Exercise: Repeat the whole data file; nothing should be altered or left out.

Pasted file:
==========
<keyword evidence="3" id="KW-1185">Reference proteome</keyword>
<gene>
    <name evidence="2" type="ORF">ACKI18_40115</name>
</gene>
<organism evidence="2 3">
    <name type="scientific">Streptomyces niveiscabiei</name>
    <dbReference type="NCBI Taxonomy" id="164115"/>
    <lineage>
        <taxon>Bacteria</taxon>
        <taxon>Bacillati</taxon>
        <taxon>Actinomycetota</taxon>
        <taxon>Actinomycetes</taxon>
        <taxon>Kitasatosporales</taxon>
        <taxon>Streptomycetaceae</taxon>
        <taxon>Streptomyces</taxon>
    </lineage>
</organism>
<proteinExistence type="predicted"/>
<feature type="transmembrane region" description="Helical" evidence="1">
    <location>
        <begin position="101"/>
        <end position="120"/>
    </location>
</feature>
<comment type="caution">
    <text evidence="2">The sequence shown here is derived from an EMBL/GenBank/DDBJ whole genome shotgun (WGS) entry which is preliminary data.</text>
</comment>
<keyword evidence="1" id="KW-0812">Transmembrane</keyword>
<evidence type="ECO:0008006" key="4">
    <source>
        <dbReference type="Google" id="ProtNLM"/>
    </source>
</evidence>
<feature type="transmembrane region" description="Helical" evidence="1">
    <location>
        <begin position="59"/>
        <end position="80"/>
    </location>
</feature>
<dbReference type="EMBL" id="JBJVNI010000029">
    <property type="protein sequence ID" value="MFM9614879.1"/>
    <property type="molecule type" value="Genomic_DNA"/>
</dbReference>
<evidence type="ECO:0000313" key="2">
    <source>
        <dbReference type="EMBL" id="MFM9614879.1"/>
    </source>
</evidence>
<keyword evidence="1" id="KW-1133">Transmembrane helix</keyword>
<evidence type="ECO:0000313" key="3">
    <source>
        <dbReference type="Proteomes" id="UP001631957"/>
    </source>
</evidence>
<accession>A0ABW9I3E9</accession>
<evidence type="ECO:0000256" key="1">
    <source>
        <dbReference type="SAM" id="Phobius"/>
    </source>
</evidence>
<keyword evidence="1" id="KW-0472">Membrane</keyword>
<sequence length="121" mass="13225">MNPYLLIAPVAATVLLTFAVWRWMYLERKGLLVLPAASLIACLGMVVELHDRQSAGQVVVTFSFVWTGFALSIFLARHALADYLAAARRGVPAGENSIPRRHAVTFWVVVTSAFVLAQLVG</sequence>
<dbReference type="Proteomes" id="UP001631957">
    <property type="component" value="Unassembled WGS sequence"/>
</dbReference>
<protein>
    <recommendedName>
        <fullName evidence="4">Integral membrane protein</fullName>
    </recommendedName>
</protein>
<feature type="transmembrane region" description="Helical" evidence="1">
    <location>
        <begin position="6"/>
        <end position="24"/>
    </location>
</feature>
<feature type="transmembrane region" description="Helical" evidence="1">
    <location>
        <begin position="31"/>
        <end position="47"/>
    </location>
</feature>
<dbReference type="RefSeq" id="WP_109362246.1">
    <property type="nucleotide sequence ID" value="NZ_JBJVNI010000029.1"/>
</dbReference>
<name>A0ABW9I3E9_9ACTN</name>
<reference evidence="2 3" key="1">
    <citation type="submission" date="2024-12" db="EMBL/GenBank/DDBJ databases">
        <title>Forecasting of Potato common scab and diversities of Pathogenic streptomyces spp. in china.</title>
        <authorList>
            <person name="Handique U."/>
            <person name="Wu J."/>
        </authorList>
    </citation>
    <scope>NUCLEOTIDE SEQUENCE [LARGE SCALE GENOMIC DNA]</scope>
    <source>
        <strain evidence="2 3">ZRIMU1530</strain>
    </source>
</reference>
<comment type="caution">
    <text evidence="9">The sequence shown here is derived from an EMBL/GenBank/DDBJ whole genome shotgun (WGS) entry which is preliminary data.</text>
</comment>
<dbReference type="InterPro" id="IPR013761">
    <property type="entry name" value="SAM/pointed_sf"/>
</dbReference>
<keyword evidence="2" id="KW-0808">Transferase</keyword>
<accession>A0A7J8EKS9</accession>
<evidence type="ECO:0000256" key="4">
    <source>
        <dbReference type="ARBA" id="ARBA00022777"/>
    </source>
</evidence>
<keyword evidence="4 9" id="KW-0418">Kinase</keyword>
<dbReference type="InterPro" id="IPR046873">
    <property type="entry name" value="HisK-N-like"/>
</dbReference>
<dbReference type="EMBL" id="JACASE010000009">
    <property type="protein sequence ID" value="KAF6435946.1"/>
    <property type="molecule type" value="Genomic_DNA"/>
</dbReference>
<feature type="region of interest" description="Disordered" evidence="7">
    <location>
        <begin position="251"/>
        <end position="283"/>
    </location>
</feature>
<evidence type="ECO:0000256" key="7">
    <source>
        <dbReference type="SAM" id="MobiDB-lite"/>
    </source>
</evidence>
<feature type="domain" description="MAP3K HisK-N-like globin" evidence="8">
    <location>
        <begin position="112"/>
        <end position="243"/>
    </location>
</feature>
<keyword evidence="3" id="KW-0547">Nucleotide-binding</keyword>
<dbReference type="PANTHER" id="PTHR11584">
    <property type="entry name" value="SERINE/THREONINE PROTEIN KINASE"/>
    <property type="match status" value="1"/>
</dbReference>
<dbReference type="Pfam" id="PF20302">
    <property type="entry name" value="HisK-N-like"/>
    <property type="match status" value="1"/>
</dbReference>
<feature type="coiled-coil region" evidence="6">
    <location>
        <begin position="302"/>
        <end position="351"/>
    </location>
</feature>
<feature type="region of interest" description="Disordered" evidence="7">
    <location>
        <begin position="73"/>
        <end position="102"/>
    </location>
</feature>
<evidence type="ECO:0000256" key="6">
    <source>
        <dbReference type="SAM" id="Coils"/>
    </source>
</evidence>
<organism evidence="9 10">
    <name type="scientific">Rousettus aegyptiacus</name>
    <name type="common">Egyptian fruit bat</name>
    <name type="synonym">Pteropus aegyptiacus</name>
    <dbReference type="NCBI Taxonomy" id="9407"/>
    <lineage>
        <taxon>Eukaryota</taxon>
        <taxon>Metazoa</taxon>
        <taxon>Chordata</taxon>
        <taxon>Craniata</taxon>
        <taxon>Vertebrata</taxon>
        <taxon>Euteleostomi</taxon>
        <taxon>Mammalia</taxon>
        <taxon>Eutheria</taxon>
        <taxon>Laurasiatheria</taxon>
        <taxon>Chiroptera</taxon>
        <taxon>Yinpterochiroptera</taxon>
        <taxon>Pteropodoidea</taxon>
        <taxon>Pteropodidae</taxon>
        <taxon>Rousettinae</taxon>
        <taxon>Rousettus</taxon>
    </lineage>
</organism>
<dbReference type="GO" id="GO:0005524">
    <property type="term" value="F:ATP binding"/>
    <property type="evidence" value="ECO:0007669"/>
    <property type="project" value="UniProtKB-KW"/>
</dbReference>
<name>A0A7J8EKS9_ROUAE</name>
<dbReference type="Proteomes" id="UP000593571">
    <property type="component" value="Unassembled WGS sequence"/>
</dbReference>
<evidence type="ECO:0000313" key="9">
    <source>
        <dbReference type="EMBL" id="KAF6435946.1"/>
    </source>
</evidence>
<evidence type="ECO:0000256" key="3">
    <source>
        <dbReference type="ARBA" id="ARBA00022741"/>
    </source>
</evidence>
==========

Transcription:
<keyword evidence="3" id="KW-1185">Reference proteome</keyword>
<gene>
    <name evidence="2" type="ORF">ACKI18_40115</name>
</gene>
<organism evidence="2 3">
    <name type="scientific">Streptomyces niveiscabiei</name>
    <dbReference type="NCBI Taxonomy" id="164115"/>
    <lineage>
        <taxon>Bacteria</taxon>
        <taxon>Bacillati</taxon>
        <taxon>Actinomycetota</taxon>
        <taxon>Actinomycetes</taxon>
        <taxon>Kitasatosporales</taxon>
        <taxon>Streptomycetaceae</taxon>
        <taxon>Streptomyces</taxon>
    </lineage>
</organism>
<proteinExistence type="predicted"/>
<feature type="transmembrane region" description="Helical" evidence="1">
    <location>
        <begin position="101"/>
        <end position="120"/>
    </location>
</feature>
<comment type="caution">
    <text evidence="2">The sequence shown here is derived from an EMBL/GenBank/DDBJ whole genome shotgun (WGS) entry which is preliminary data.</text>
</comment>
<keyword evidence="1" id="KW-0812">Transmembrane</keyword>
<evidence type="ECO:0008006" key="4">
    <source>
        <dbReference type="Google" id="ProtNLM"/>
    </source>
</evidence>
<feature type="transmembrane region" description="Helical" evidence="1">
    <location>
        <begin position="59"/>
        <end position="80"/>
    </location>
</feature>
<dbReference type="EMBL" id="JBJVNI010000029">
    <property type="protein sequence ID" value="MFM9614879.1"/>
    <property type="molecule type" value="Genomic_DNA"/>
</dbReference>
<evidence type="ECO:0000313" key="2">
    <source>
        <dbReference type="EMBL" id="MFM9614879.1"/>
    </source>
</evidence>
<keyword evidence="1" id="KW-1133">Transmembrane helix</keyword>
<evidence type="ECO:0000313" key="3">
    <source>
        <dbReference type="Proteomes" id="UP001631957"/>
    </source>
</evidence>
<accession>A0ABW9I3E9</accession>
<evidence type="ECO:0000256" key="1">
    <source>
        <dbReference type="SAM" id="Phobius"/>
    </source>
</evidence>
<keyword evidence="1" id="KW-0472">Membrane</keyword>
<sequence length="121" mass="13225">MNPYLLIAPVAATVLLTFAVWRWMYLERKGLLVLPAASLIACLGMVVELHDRQSAGQVVVTFSFVWTGFALSIFLARHALADYLAAARRGVPAGENSIPRRHAVTFWVVVTSAFVLAQLVG</sequence>
<dbReference type="Proteomes" id="UP001631957">
    <property type="component" value="Unassembled WGS sequence"/>
</dbReference>
<protein>
    <recommendedName>
        <fullName evidence="4">Integral membrane protein</fullName>
    </recommendedName>
</protein>
<feature type="transmembrane region" description="Helical" evidence="1">
    <location>
        <begin position="6"/>
        <end position="24"/>
    </location>
</feature>
<feature type="transmembrane region" description="Helical" evidence="1">
    <location>
        <begin position="31"/>
        <end position="47"/>
    </location>
</feature>
<dbReference type="RefSeq" id="WP_109362246.1">
    <property type="nucleotide sequence ID" value="NZ_JBJVNI010000029.1"/>
</dbReference>
<name>A0ABW9I3E9_9ACTN</name>
<reference evidence="2 3" key="1">
    <citation type="submission" date="2024-12" db="EMBL/GenBank/DDBJ databases">
        <title>Forecasting of Potato common scab and diversities of Pathogenic streptomyces spp. in china.</title>
        <authorList>
            <person name="Handique U."/>
            <person name="Wu J."/>
        </authorList>
    </citation>
    <scope>NUCLEOTIDE SEQUENCE [LARGE SCALE GENOMIC DNA]</scope>
    <source>
        <strain evidence="2 3">ZRIMU1530</strain>
    </source>
</reference>
<comment type="caution">
    <text evidence="9">The sequence shown here is derived from an EMBL/GenBank/DDBJ whole genome shotgun (WGS) entry which is preliminary data.</text>
</comment>
<dbReference type="InterPro" id="IPR013761">
    <property type="entry name" value="SAM/pointed_sf"/>
</dbReference>
<keyword evidence="2" id="KW-0808">Transferase</keyword>
<accession>A0A7J8EKS9</accession>
<evidence type="ECO:0000256" key="4">
    <source>
        <dbReference type="ARBA" id="ARBA00022777"/>
    </source>
</evidence>
<keyword evidence="4 9" id="KW-0418">Kinase</keyword>
<dbReference type="InterPro" id="IPR046873">
    <property type="entry name" value="HisK-N-like"/>
</dbReference>
<dbReference type="EMBL" id="JACASE010000009">
    <property type="protein sequence ID" value="KAF6435946.1"/>
    <property type="molecule type" value="Genomic_DNA"/>
</dbReference>
<feature type="region of interest" description="Disordered" evidence="7">
    <location>
        <begin position="251"/>
        <end position="283"/>
    </location>
</feature>
<evidence type="ECO:0000256" key="7">
    <source>
        <dbReference type="SAM" id="MobiDB-lite"/>
    </source>
</evidence>
<feature type="domain" description="MAP3K HisK-N-like globin" evidence="8">
    <location>
        <begin position="112"/>
        <end position="243"/>
    </location>
</feature>
<keyword evidence="3" id="KW-0547">Nucleotide-binding</keyword>
<dbReference type="PANTHER" id="PTHR11584">
    <property type="entry name" value="SERINE/THREONINE PROTEIN KINASE"/>
    <property type="match status" value="1"/>
</dbReference>
<dbReference type="Pfam" id="PF20302">
    <property type="entry name" value="HisK-N-like"/>
    <property type="match status" value="1"/>
</dbReference>
<feature type="coiled-coil region" evidence="6">
    <location>
        <begin position="302"/>
        <end position="351"/>
    </location>
</feature>
<feature type="region of interest" description="Disordered" evidence="7">
    <location>
        <begin position="73"/>
        <end position="102"/>
    </location>
</feature>
<evidence type="ECO:0000256" key="6">
    <source>
        <dbReference type="SAM" id="Coils"/>
    </source>
</evidence>
<organism evidence="9 10">
    <name type="scientific">Rousettus aegyptiacus</name>
    <name type="common">Egyptian fruit bat</name>
    <name type="synonym">Pteropus aegyptiacus</name>
    <dbReference type="NCBI Taxonomy" id="9407"/>
    <lineage>
        <taxon>Eukaryota</taxon>
        <taxon>Metazoa</taxon>
        <taxon>Chordata</taxon>
        <taxon>Craniata</taxon>
        <taxon>Vertebrata</taxon>
        <taxon>Euteleostomi</taxon>
        <taxon>Mammalia</taxon>
        <taxon>Eutheria</taxon>
        <taxon>Laurasiatheria</taxon>
        <taxon>Chiroptera</taxon>
        <taxon>Yinpterochiroptera</taxon>
        <taxon>Pteropodoidea</taxon>
        <taxon>Pteropodidae</taxon>
        <taxon>Rousettinae</taxon>
        <taxon>Rousettus</taxon>
    </lineage>
</organism>
<dbReference type="GO" id="GO:0005524">
    <property type="term" value="F:ATP binding"/>
    <property type="evidence" value="ECO:0007669"/>
    <property type="project" value="UniProtKB-KW"/>
</dbReference>
<name>A0A7J8EKS9_ROUAE</name>
<dbReference type="Proteomes" id="UP000593571">
    <property type="component" value="Unassembled WGS sequence"/>
</dbReference>
<evidence type="ECO:0000313" key="9">
    <source>
        <dbReference type="EMBL" id="KAF6435946.1"/>
    </source>
</evidence>
<evidence type="ECO:0000256" key="3">
    <source>
        <dbReference type="ARBA" id="ARBA00022741"/>
    </source>
</evidence>